If he starts ordering food for you, or if he starts randomly questioning you on your food selection, then yeah, he’s intimating that something you don’t want to hear.
Does your Boyfriend think you’re fat? Honestly, I hope not. But he just might.
I’d like to soften the blow and say something dishonest like, “it doesn’t matter what he thinks, it only matters what you think about yourself,” but we both know that that’s a bunch of poppycock. It does matter what he thinks. Of course, it does matter what you think too, but it matters what he thinks as well.
(All of what I’ve said, and what I’m about to say, presupposes you are in a healthy, semi-functional, pretty serious relationship, i.e. you’re not dating Chris Brown).
It matters what he thinks because as a New York Times Columnist once said, “we’re not rational animals, we’re social animals.”
If we were rational animals, well, arguably we’d be able to keep our emotions in check, look at the dynamics of our relationship(s) objectively, and come to terms with our shortcomings without the anxiety that triggers maladaptive behavior. We wouldn’t stress over our hooknoses, our butt chins, our hairy lips, our kankles etc. We’d calmly reason that our phenotype is what it is.
But we’re not rational; we’re inherently social. What does this mean? It means our environment, our cultural milieu, and our social network defines us as much, if not more, than our own individual resolve, free will, and personal volition. What he thinks matters at least as much as what you think because it ultimately plays a large part in informing or complicating your own self-image.
I should pause and note the paradoxical nature of this concept. That is, one’s self image is ideally divorced of all outside input and is created only by the individual’s refined sense of beauty, character, accomplishment, etc. However, the reality is one’s self-image is inextricably tied to and derived from one’s experiences in multiple social contexts and environments.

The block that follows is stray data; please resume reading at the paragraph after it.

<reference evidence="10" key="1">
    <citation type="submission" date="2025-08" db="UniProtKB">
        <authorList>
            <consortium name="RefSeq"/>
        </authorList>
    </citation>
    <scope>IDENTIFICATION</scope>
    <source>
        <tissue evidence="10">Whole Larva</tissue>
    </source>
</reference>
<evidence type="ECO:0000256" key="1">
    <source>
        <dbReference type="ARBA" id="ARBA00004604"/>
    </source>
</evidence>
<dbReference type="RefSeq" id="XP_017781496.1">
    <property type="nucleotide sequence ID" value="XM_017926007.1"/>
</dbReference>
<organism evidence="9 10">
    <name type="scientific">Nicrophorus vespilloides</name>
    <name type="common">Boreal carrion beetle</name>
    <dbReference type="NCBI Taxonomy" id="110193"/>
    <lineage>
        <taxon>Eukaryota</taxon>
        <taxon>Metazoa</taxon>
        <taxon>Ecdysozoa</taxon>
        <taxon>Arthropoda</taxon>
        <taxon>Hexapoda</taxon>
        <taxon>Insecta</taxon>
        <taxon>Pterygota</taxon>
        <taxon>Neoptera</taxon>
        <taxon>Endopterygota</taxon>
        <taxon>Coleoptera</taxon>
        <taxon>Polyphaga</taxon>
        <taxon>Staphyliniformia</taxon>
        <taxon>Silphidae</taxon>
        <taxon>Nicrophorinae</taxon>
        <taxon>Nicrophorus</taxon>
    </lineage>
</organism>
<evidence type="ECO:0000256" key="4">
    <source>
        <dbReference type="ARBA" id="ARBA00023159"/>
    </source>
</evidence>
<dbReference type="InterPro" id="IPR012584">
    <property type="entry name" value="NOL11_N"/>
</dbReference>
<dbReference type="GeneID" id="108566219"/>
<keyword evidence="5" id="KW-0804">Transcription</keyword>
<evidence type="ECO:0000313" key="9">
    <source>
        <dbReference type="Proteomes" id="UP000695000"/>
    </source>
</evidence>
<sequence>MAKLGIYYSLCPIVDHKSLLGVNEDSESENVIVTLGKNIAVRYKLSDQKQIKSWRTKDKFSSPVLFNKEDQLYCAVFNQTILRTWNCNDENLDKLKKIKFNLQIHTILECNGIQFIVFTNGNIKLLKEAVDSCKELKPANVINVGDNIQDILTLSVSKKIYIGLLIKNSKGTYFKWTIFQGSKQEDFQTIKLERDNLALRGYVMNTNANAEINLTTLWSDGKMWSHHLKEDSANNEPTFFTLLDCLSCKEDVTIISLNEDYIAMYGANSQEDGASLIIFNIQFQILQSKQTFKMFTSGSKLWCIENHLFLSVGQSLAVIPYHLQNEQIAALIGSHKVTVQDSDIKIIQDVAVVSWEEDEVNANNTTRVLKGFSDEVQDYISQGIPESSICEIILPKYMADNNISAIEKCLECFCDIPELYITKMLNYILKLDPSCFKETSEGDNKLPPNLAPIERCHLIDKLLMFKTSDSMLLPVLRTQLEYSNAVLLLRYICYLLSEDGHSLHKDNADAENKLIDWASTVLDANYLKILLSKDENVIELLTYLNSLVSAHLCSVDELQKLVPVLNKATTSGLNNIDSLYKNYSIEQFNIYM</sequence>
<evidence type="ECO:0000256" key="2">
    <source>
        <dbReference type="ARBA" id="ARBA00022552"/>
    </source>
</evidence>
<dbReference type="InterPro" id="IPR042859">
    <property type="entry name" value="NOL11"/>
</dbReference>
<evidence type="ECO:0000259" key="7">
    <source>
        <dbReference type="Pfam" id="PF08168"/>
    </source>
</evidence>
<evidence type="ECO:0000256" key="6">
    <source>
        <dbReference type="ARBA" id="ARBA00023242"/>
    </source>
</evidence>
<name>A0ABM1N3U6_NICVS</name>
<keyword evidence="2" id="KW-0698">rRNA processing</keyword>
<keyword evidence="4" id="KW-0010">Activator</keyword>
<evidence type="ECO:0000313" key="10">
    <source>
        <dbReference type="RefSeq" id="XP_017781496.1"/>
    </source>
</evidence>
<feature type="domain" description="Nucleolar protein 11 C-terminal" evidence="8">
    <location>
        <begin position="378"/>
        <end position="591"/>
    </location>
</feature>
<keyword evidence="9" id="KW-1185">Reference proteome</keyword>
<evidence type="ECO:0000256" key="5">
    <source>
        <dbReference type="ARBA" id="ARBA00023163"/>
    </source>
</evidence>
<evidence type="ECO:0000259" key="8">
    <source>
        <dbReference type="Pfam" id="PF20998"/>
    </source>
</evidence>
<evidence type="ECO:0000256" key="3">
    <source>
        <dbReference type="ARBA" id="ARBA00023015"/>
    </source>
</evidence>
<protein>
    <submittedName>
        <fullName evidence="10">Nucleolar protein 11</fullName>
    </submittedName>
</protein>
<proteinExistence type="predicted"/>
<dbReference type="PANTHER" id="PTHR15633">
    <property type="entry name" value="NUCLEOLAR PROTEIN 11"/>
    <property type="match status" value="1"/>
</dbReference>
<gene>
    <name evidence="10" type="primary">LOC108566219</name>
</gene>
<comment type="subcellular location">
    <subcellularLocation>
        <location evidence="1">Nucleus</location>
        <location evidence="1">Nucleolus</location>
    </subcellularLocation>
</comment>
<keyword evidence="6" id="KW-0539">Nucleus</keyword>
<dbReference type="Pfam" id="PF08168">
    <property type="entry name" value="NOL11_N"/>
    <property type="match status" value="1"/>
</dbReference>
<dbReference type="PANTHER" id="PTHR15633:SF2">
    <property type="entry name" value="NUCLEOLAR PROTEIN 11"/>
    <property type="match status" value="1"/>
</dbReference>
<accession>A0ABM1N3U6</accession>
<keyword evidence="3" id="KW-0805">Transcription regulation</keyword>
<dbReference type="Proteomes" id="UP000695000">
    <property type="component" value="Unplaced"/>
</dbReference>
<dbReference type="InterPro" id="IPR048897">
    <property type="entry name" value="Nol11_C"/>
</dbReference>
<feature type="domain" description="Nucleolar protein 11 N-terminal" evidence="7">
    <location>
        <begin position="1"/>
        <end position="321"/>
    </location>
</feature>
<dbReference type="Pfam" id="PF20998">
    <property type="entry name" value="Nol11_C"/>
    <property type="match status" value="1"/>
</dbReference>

See, I once had a girlfriend early on tell me that I had small… ears. It was a comment made in passing, not something she dwelt on for any length of time, but it stuck with me for years. Actually, I am still self-conscious about my tiny… ears.
Similarly, your weight or body physique can become a point of contention and personal stress. If a boyfriend makes a remark that suggests your body is slightly larger in certain areas than what would be considered optimal, it can be a serious blow to your self-esteem, which in turn transmogrifies your self-image or vice versa (self-image: how you see your physical appearance, self-esteem: how you see your entire self).
For the most part, I would imagine that you could glean when your boyfriend is indirectly commenting on your weight. I assume this for the simple reason that guys are bad liars. However, if you’re not sure whether he is or isn’t, consider the following:
If, out of seemingly nowhere, he has taken a sudden interest in your clothes, then he may be telling you something: “Hey, honey, are you comfortable in those jeans?” “I’m not sure I like the looks of that shirt.” “Maybe you should go with that dress instead of the skirt.”
If, when you ask him about your figure, he stutters or stammers or has trouble articulating his thoughts (extra trouble, more than usual) then he definitely has an opinion on the issue, but he is just afraid to express it. “Fat… naw, naw, naw… um… yeah, I don’t think you’re… um… fat. Nope.”
“Let’s Go For A Run”
If he’s pushing you to exercise more frequently then obviously he’s pointing out that you’ve probably put on some pounds. “Great day for a run, isn’t it?” “I was thinking about joining the athletic center, you wanna join with me?”
Questioning Your Diet
If he starts ordering food for you, or if he starts randomly questioning you on your food selection, then yeah, he’s intimating that something you don’t want to hear. “Ranch? I didn’t know you liked ranch, I always thought you like the low fat Italian?” “Instead of pizza, how bout we go to Jamba Juice?”
“Not In The Mood”
If his sex drive has attenuated significantly, then it’s possible it has to do with your weight. While it’s true that in most relationships things start to cool down after awhile for various reasons (the novelty has worn off, increase workload, stress, etc.), some of my friends cite weight gain as a reason why they don’t want to do it with their girl as often as they used to.
I know what you’re thinking, “this is sad, if not depressing, news.” And while I would agree with that sentiment, there is a silver lining. That is, unlike small… ears, you can lose weight (if, of course, you want too). Or, you can act more like a rational animal and date someone less vain.